Conducting research is not something new for Jonathan Carter ‘23, a sophomore at Duke studying Biomedical Engineering with a minor in Visual Arts.
Carter has always questioned how things work and how to improve them. For him, nothing is impossible unless you don’t try. Born and raised in Hillsborough, North Carolina, Carter has always enjoyed spending time outdoors. In his free time, he likes to be on the water, whether it’s surfing, rowing, or just being. He has even built several boats of his own.
During Carter’s sophomore year of high school, he became interested in how waves work. The nearest beach was over two hours away and he began thinking about how and if waves could be produced closer to home. This initial curiosity led to the launch of his independent research project.
“Sophomore year of high school, I learned about something called a hydraulic jump which is a hydraulic phenomenon, essentially fast water hits slow water and it rises, or jumps”
Learning about this phenomenon made him want to create waves of his own. He explained that if you have a flat bottom sink and you have a faucet pouring into it, a ring is created. That is essentially a small hydraulic jump. These occur naturally in rivers with an example being some types of rapids. What excited him about this was that some hydraulic jumps are actually large enough to surf them. His first application of the research was in a small creek in his backyard. The goal was to create waves in the creek large enough to surf.
During a period of drought, Carter built a contraption to create hydraulic jumps, and when the river flooded, there was a small wave. While it was not large enough to surf, it was big enough for his neighbor, a small child, to boogie board on.
At Duke he began working with a computational fluid dynamics software called Ansys.
“I use that the simulate 2d models of water flowing over a surface, like a ramp, to create hydraulic jumps” he added
After creating several 2D models he decided to take it up a notch and began producing 3D models. Currently, he is continuing his research and looking further into previous studies. The goal is to create a sustained system with a hydraulic dam to power a wave, because if he can keep the flow rate constant, it’ll make the waves smoother for surfing. This not only has applications for water sports but renewable energy as well. Waves create tremendous amounts of mechanical energy that can be harnessed into electrical energy.
Along with his independent research, Carter is also a member of Professor George Truskey’s Lab at Duke.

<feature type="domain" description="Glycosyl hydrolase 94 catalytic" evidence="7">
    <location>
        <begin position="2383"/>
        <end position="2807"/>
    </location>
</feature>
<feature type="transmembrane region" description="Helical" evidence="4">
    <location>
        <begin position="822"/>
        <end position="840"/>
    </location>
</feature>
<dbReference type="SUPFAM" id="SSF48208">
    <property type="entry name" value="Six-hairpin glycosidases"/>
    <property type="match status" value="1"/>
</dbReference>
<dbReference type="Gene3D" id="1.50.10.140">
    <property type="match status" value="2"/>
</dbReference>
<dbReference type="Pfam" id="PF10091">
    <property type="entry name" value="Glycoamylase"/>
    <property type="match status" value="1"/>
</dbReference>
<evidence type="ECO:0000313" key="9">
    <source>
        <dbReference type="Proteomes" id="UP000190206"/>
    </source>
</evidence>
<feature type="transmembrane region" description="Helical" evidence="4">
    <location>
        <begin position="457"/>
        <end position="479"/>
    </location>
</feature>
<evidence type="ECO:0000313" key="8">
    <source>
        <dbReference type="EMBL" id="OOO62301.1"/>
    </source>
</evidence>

One of the lab’s current themes is tissue engineering. They are working on developing human microphysiological systems (living tissue on a chip) to model normal and disease function. Carter began working in the Truskey Lab before even beginning his first year at Duke. He was interested in the research being conducted and felt that he could apply his skills to the project. He reached out to the PI via email and began working there soon after.
His work right now involves determining the effect of rheumatoid arthritis in skeletal muscles, a project led by graduate student Catherine Oliver. Duke devised a way to grow muscle cells into 3D muscle tissue called myobundles that the lab can run tests on. From there, they test myobundles with different cytokines that are relevant to rheumatoid arthritis to observe the effect.
Carter’s day-to-day work involves working with the myobundles from various donors that have been treated with different cytokines. He has to cut them up, cryosection (freeze and slice) them, stain them, image them and lastly, analyze the images for qualities like the average length of the muscle fibers.
“The myobundles themselves are really cool and I like the hands-on work. It’s almost therapeutic in a way.” Carter explained.
For Carter, working in the Truskey lab has not only taught him more about tissue engineering, but time management as well.
He added, “I benefit from learning how to work research into my schedule because some of the things I do take a fair amount of time and some of them, like staining, have specified time limits.”
He explained that he is often working with cytokines from two donors at once. Because much of the work has time restrictions, this requires him to stay organized and plan ahead. For instance, he has to reserve his imaging equipment a week in advance and be ready to use when he needs it.
Carter is planning to remain a part of the Truskey lab for all four years at Duke. He still has some time, seeing as he is only a sophomore, but he knows he wants to pursue a career in science and to continue doing innovative research. He is most excited about advancements in space exploration and what will emerge in the next few years. While continuing his work in the Truskey lab, Carter is also planning his next steps with his wave project which involves creating more complex 3D models, connecting with other individuals to support the project, and finding a feasible location to start constructing a full-size wave this summer.
By: Anna Gotskind